Guest Blog

Wellbeing – is it something to be aware of?

Wellbeing is a term that is being used more and more. The Health and Social Care bill has prompted the setting up of Health and Wellbeing Boards by local councils, which means your local Council should be starting to care about your wellbeing! Sounds amazing but what exactly is wellbeing? Where does it fit in to our lives?

At a recent conference I heard a fabulous definition of life which I want to share with you – “Life is a chronic condition which is sexually transmitted and universally fatal. It is still mostly self-managed in a domiciliary setting with a small proportion of time in hospital.”(1)

Life is to be praised and should therefore be extended as long as possible shouldn’t it? The problem is that life for the average person is good for the large proportion of the time and then goes downhill, with the last 11 years of a female’s life and last 9 years of a male’s life tending to involve life limiting conditions. Generally, current thinking is to attempt to extend life even if the quality of life is poor, while the ideal would in fact be to extend the years where the quality of life is high rather than to extend life for the sake of it. Perhaps the aim should be to have a better life rather than simply a longer one. This is where the concept of wellbeing comes into play.

‘Wellbeing: The state of being or doing well in life’Oxford English dictionary

Whereas Dictionary.com goes further:

‘well-be·ing: a good or satisfactory condition of existence; a state characterized by health, happiness and prosperity.’

This is a more inclusive definition and takes into account the element of having enough money to live. The World health organisation includes wellbeing firmly into their definition of health.

‘Health is a state of complete physical, mental and social well-being and not merely the absence of disease or infirmity.’

The same speaker gave a definition that they had produced at a Health and Wellbeing Board (Croydon) to fully encompass wellbeing:

  • ·         The absence of disease and infirmity
  • ·         ‘Being all you can be’
  • ·         Being resilient or having ‘bounce-back ability’
  • ·         Making a contribution- helping others benefits your own health and wellbeing

In terms of health and social care legislation this means that the remit of the Government has been extended from putting you back together again when you are unwell, to actually having to care about all aspects of your life that makes you healthy both physically and mentally – your biopsychosocial wellbeing to be precise. From the elements you can’t change like your age, gender or genetics, to those that can be changed – your lifestyle, your support networks and the greater environmental and the whole socioeconomic picture. This means that the health service and the social care service will be expected to be working together in tandem for the good of the individual.

If the Government is so concerned about our wellbeing, then it naturally follows that we too should be concerned about our own wellbeing. It is worth thinking about what makes you ‘all that you can be’. If you are someone that gets stressed for example then for your own wellbeing you should try to find something that releases that stress – or perhaps prevents its build up. For some this would be a walk in the park with the children or the dog while for others a tension relieving kick boxing class would fit the bill. Doing things that are good for your wellbeing will benefit all aspects of your life, less stress for example will equal better relationships, better sleep and improved mood and who couldn’t benefit from these?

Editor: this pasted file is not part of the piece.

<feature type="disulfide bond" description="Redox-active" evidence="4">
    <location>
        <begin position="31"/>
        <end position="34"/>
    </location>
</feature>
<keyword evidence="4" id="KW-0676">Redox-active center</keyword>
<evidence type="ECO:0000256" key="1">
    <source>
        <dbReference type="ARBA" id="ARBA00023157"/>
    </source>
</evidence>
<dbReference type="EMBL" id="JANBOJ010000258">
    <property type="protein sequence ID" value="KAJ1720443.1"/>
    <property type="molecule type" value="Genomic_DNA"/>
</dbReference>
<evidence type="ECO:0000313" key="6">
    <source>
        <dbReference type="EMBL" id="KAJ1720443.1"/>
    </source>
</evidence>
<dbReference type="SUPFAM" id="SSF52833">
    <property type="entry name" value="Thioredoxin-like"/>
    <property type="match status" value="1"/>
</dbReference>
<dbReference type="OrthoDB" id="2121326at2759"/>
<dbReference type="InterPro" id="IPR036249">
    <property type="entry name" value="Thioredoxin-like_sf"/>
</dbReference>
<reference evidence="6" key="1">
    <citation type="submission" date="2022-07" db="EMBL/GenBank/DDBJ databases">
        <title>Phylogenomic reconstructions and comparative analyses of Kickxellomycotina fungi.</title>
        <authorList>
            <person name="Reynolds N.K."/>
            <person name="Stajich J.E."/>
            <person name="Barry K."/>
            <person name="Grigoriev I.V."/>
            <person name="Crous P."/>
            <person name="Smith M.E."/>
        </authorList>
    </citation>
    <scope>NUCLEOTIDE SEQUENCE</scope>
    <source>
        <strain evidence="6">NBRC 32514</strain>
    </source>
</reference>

Complementary therapies are known for promoting relaxation and wellbeing.–Reflexology is a gentle, non-intrusive complementary therapy that encourages the body to work naturally to restore and maintain its own healthy balance. A reflexologist works on points on the feet or hands, but it may also be performed on the ears and face.  To find out what a reflexologist is feeling for in your feet visit the interactive foot map at http://www.aor.org.uk/custom/footmap/The most clothing that will have to be removed are your socks so it is easy to receive.

 Most will find that reflexology results in relaxation and a relief of tension, also sleep is often improved. These changes in turn can translate to improved mood and sense of wellbeing!

Finding a good reflexologist is not always an easy process the Association of Reflexologists helps – all its members are properly trained, qualified and insured. There is a ‘find a reflexologist’ search by postcode available on the AoR website at www.aor.org.uk.

At the end of the day, it is important to recognise that you can help improve your own wellbeing by finding a solution that works for you. If you have no idea what this might be, start with a checklist to identify your weaknesses and set yourself some simple goals and identify some actions that might just help you improve your own wellbeing over a period of time. Remember to try a few different things and see what effect they have. After all you will never know what something is really like until you just do it!

(1)Peter Brambleby:  Commissioning show 2012

Tracey Smith FMAR BSc Hons
Reflexology Support Manager
Association of Reflexologists
Tel: 01823 364952
Fax: 01823 336646
Web: www.aor.org.uk